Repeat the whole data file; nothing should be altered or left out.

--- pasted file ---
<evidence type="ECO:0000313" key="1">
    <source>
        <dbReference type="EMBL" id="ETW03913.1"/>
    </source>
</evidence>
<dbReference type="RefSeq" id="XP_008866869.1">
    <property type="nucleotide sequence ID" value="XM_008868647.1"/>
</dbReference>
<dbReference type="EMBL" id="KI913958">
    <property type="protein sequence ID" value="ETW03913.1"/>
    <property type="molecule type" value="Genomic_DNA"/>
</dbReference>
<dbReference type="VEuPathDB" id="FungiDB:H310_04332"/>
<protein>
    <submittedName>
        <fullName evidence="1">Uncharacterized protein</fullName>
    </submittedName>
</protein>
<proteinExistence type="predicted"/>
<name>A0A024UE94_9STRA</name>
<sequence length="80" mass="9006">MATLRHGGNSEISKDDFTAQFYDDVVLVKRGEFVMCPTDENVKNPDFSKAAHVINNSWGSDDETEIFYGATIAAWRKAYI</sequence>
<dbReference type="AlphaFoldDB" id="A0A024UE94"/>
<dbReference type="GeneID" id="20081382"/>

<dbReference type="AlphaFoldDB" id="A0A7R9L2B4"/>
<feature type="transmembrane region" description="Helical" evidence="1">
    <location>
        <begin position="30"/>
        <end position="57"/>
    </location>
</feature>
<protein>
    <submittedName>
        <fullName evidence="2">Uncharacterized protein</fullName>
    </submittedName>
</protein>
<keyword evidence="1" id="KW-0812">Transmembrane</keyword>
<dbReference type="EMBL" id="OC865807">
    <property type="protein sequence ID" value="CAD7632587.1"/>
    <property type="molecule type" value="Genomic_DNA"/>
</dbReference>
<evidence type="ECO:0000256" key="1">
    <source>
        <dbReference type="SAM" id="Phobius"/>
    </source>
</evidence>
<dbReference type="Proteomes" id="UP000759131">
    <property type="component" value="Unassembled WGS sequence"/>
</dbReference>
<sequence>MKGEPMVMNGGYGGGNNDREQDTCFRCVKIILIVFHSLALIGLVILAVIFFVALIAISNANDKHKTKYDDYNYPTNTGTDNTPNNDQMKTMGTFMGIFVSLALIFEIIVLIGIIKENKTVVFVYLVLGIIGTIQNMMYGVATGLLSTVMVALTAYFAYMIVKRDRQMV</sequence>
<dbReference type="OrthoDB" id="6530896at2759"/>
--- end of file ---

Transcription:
<evidence type="ECO:0000313" key="1">
    <source>
        <dbReference type="EMBL" id="ETW03913.1"/>
    </source>
</evidence>
<dbReference type="RefSeq" id="XP_008866869.1">
    <property type="nucleotide sequence ID" value="XM_008868647.1"/>
</dbReference>
<dbReference type="EMBL" id="KI913958">
    <property type="protein sequence ID" value="ETW03913.1"/>
    <property type="molecule type" value="Genomic_DNA"/>
</dbReference>
<dbReference type="VEuPathDB" id="FungiDB:H310_04332"/>
<protein>
    <submittedName>
        <fullName evidence="1">Uncharacterized protein</fullName>
    </submittedName>
</protein>
<proteinExistence type="predicted"/>
<name>A0A024UE94_9STRA</name>
<sequence length="80" mass="9006">MATLRHGGNSEISKDDFTAQFYDDVVLVKRGEFVMCPTDENVKNPDFSKAAHVINNSWGSDDETEIFYGATIAAWRKAYI</sequence>
<dbReference type="AlphaFoldDB" id="A0A024UE94"/>
<dbReference type="GeneID" id="20081382"/>

<dbReference type="AlphaFoldDB" id="A0A7R9L2B4"/>
<feature type="transmembrane region" description="Helical" evidence="1">
    <location>
        <begin position="30"/>
        <end position="57"/>
    </location>
</feature>
<protein>
    <submittedName>
        <fullName evidence="2">Uncharacterized protein</fullName>
    </submittedName>
</protein>
<keyword evidence="1" id="KW-0812">Transmembrane</keyword>
<dbReference type="EMBL" id="OC865807">
    <property type="protein sequence ID" value="CAD7632587.1"/>
    <property type="molecule type" value="Genomic_DNA"/>
</dbReference>
<evidence type="ECO:0000256" key="1">
    <source>
        <dbReference type="SAM" id="Phobius"/>
    </source>
</evidence>
<dbReference type="Proteomes" id="UP000759131">
    <property type="component" value="Unassembled WGS sequence"/>
</dbReference>
<sequence>MKGEPMVMNGGYGGGNNDREQDTCFRCVKIILIVFHSLALIGLVILAVIFFVALIAISNANDKHKTKYDDYNYPTNTGTDNTPNNDQMKTMGTFMGIFVSLALIFEIIVLIGIIKENKTVVFVYLVLGIIGTIQNMMYGVATGLLSTVMVALTAYFAYMIVKRDRQMV</sequence>
<dbReference type="OrthoDB" id="6530896at2759"/>